COVID-19 has forced us to alter our daily life. We no longer commute to work and work from a home office. We transitioned from classrooms to chat rooms. We use video calls to replace physical interactions. It’s become strange how days turn into weeks in a blink of an eye. Every day feels like a never-ending Saturday, and everybody has a different way of coping.
Although I’ve always preferred staying home rather than going out, this has affected me. I was used to being surrounded by others. If I wasn’t with my classmates, then I was with my co-workers, roommates, and my boyfriend, Walter. The new normal has significantly reduced these interactions. I still talk to my friends, Breanna and Winnie, but I don’t get to see them as often as before.
Changing the repetitive routine
At first, it seemed that this situation was the break I needed from the stress of school and work. However, as days go by, it gets harder and harder because I cannot see and hug my friends daily. After the first few days, things became repetitive. To lessen this, I decided to design a schedule made up of activities I enjoyed, like exercising, dancing, and reading. I also made time for assignments and the Early Childhood Education program’s resources. By creating a schedule, I’m able to maintain “normalcy” in my days.
Every day I wake up, eat breakfast, exercise, shower and do some chores around the house. Once I’m settled, I go online and connect with my class. Classes now last longer because we spend time catching up with one another. We each take turns talking about our weekend and socialize.
After class, I dedicate time to work on my resources and assignments. Throughout Stenberg’s program, we work on our resources. Resources are materials and specific activities Early Childhood Educators (ECEs) use in their daily interactions with children. They each serve different purposes that boost children’s learning and development. Resources can be made of felt, foam, interface, paper and other materials. We use these resources during practicum and our following years as ECEs. By the end of May, we’re expected to have completed 50 resources.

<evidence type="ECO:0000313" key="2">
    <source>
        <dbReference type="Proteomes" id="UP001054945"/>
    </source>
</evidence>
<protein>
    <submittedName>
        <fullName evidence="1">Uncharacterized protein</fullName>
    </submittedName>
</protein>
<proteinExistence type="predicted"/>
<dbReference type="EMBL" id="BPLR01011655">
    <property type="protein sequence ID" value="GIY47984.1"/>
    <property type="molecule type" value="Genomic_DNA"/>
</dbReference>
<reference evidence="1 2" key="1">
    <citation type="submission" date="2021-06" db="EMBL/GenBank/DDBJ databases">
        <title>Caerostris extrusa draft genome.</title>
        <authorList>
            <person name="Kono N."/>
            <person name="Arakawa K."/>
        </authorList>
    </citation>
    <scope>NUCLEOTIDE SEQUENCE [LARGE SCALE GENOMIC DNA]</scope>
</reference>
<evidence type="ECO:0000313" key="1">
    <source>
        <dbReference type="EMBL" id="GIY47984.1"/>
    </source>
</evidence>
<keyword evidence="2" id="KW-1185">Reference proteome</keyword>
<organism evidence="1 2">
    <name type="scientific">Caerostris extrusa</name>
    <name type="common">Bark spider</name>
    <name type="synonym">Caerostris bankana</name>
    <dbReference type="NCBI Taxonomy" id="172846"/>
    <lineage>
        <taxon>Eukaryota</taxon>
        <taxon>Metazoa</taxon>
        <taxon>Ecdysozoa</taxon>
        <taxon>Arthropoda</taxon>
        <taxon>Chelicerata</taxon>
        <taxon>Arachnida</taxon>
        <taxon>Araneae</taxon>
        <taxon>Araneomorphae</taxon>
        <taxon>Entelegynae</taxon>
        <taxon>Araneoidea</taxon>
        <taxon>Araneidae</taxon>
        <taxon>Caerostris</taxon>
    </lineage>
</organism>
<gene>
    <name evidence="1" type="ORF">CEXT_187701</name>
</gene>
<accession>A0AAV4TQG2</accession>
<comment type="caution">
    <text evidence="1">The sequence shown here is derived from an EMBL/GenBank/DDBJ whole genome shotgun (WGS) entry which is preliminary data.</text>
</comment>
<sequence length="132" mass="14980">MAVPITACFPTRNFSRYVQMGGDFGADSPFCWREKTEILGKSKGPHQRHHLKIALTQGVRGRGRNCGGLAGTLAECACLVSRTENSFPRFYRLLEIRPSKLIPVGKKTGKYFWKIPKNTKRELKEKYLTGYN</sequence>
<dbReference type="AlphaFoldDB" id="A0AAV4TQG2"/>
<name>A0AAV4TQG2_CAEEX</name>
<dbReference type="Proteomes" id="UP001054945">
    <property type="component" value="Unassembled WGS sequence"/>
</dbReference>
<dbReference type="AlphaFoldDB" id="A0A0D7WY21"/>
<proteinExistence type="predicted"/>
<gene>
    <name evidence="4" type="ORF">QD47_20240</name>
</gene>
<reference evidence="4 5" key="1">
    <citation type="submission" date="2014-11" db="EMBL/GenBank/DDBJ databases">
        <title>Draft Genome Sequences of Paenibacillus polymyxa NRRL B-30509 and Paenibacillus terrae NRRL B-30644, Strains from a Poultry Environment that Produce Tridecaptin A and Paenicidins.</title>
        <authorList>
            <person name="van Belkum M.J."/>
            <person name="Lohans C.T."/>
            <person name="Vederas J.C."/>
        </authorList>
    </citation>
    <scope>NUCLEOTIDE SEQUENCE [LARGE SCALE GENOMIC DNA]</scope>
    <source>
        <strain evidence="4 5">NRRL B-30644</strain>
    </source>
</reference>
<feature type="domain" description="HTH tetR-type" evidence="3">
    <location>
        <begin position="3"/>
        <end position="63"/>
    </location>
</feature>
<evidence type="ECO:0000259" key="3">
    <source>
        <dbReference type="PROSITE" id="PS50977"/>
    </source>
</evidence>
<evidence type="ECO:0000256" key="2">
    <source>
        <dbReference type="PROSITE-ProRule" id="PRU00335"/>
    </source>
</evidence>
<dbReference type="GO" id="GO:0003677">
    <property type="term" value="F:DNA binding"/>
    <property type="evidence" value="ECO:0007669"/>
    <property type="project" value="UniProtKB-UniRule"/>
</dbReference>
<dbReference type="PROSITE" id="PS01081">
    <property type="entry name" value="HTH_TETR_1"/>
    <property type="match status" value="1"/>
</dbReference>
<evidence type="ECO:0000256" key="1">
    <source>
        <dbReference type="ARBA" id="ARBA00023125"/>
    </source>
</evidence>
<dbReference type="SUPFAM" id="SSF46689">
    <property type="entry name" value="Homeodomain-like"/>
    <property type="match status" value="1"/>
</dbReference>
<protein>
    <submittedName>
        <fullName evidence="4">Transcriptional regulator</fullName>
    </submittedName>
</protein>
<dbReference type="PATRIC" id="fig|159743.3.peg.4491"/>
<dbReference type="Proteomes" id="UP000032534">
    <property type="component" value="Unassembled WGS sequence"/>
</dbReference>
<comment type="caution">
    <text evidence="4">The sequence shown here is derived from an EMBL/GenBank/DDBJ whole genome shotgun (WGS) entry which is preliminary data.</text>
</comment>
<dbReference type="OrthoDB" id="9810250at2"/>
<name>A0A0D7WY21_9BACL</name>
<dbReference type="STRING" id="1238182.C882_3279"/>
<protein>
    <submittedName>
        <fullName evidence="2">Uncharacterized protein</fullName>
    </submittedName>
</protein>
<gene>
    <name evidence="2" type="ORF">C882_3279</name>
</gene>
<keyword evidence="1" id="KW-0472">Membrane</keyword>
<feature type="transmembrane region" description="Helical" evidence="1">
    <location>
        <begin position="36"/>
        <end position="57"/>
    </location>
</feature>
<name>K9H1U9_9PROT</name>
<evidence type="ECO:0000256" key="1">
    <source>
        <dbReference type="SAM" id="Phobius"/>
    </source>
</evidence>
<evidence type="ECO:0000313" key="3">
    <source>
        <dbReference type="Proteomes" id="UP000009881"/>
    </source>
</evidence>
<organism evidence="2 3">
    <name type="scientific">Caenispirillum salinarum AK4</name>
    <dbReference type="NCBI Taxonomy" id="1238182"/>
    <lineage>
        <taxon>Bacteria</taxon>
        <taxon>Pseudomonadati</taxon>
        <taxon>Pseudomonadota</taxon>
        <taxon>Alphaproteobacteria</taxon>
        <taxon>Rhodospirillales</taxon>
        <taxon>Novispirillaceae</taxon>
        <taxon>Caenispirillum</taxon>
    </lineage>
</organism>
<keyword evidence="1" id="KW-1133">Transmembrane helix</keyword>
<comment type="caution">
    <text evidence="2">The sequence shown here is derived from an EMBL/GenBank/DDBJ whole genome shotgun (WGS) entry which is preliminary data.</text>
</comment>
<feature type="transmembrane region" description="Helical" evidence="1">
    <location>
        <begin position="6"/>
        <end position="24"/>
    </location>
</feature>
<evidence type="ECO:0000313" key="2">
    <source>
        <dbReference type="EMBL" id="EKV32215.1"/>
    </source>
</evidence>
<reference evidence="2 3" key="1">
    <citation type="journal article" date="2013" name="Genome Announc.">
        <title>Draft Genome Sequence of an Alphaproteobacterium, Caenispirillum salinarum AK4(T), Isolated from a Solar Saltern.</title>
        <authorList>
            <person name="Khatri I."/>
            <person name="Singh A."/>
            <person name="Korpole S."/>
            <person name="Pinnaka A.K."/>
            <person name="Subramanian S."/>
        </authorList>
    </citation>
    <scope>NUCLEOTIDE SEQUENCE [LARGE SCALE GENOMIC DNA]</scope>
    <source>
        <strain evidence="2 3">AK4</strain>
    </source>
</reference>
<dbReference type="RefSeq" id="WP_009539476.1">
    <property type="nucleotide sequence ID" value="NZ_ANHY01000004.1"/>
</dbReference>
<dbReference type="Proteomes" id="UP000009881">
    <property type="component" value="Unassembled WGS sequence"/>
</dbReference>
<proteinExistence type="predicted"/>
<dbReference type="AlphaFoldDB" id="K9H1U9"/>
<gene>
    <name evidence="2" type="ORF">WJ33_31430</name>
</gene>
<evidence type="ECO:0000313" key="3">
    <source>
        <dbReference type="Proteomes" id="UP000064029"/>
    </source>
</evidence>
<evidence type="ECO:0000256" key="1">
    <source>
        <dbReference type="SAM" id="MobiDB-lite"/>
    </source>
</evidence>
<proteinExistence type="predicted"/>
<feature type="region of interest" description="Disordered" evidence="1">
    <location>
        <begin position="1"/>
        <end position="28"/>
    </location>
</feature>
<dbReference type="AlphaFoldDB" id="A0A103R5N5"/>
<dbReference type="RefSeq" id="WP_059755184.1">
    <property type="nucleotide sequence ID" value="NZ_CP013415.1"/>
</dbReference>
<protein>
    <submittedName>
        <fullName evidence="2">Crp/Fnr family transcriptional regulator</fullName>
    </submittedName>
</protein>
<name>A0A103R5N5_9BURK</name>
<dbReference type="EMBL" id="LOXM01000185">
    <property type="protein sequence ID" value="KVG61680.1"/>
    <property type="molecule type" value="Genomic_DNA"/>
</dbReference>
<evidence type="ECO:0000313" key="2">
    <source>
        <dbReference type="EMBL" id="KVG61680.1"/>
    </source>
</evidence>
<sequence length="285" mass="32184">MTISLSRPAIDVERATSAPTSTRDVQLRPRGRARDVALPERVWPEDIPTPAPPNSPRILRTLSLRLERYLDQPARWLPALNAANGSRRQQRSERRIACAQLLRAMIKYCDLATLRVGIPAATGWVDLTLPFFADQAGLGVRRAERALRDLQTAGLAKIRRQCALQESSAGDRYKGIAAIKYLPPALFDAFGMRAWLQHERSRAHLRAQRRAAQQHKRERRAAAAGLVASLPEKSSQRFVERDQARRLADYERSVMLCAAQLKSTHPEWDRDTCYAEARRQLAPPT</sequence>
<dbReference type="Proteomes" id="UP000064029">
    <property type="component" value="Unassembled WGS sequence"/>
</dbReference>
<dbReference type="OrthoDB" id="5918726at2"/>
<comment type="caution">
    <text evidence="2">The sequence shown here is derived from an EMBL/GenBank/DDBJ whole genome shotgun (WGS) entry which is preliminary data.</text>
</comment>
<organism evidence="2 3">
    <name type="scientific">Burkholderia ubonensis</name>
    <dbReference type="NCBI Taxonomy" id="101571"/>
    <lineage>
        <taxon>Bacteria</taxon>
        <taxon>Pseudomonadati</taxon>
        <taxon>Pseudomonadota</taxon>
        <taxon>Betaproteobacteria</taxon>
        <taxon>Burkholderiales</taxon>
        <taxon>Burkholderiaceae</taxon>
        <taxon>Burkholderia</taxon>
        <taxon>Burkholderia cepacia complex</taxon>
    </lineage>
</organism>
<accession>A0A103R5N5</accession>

Destressing through hobbies and social interactions
I’ve also been keeping busy with experimenting in the kitchen as I prepare more recipes than before. This week I made ceviche! It was delicious. By having more time at home, I’m able to learn new recipes and enjoy cooking. After being indoors the entire day, Walter and I walk around our block to get fresh air. On weekends we walk more, each time going and further. I don’t think I have ever walked this much in my life!
We dedicate some days to hang out with our roommates. Fortunately, we’ve created a bond with them over the time we’ve lived together. We sometimes play card games or have dance parties in the living room. When we socialize, laugh, and listen to music, it’s a big stress reliever. Next weekend we are preparing a “mole” party. Mole is a Mexican sauce that usually goes over chicken and is accompanied by rice. We are all looking forward to it!
One of my biggest hobbies is crocheting. I started improving my crocheting when I would commute to school and work, as I have lots of time to pass. I have scheduled crocheting into my routine to strengthen my skills. So far I’ve knitted hats, gloves, scarfs and socks! My last project was more healthy than fashionable as I made facemasks for Walter and me.
It is essential to be safe and keep up to date with the information given by reliable sources. We all want this situation to end, and the best way of doing that is by keeping each other healthy. Remember, we are not alone. Everybody around us is going through the same thing.
By letting other people in, especially people close to us, we will be surprised by how much they can help us feel better during these uncertain stressful times. It is important to continue communicating with each other, even if it’s virtually. We can overcome difficulties together, even if we aren’t able to be in the same room. Our friends and family are there when we need them.
Check out a video of Early Childhood Educators career.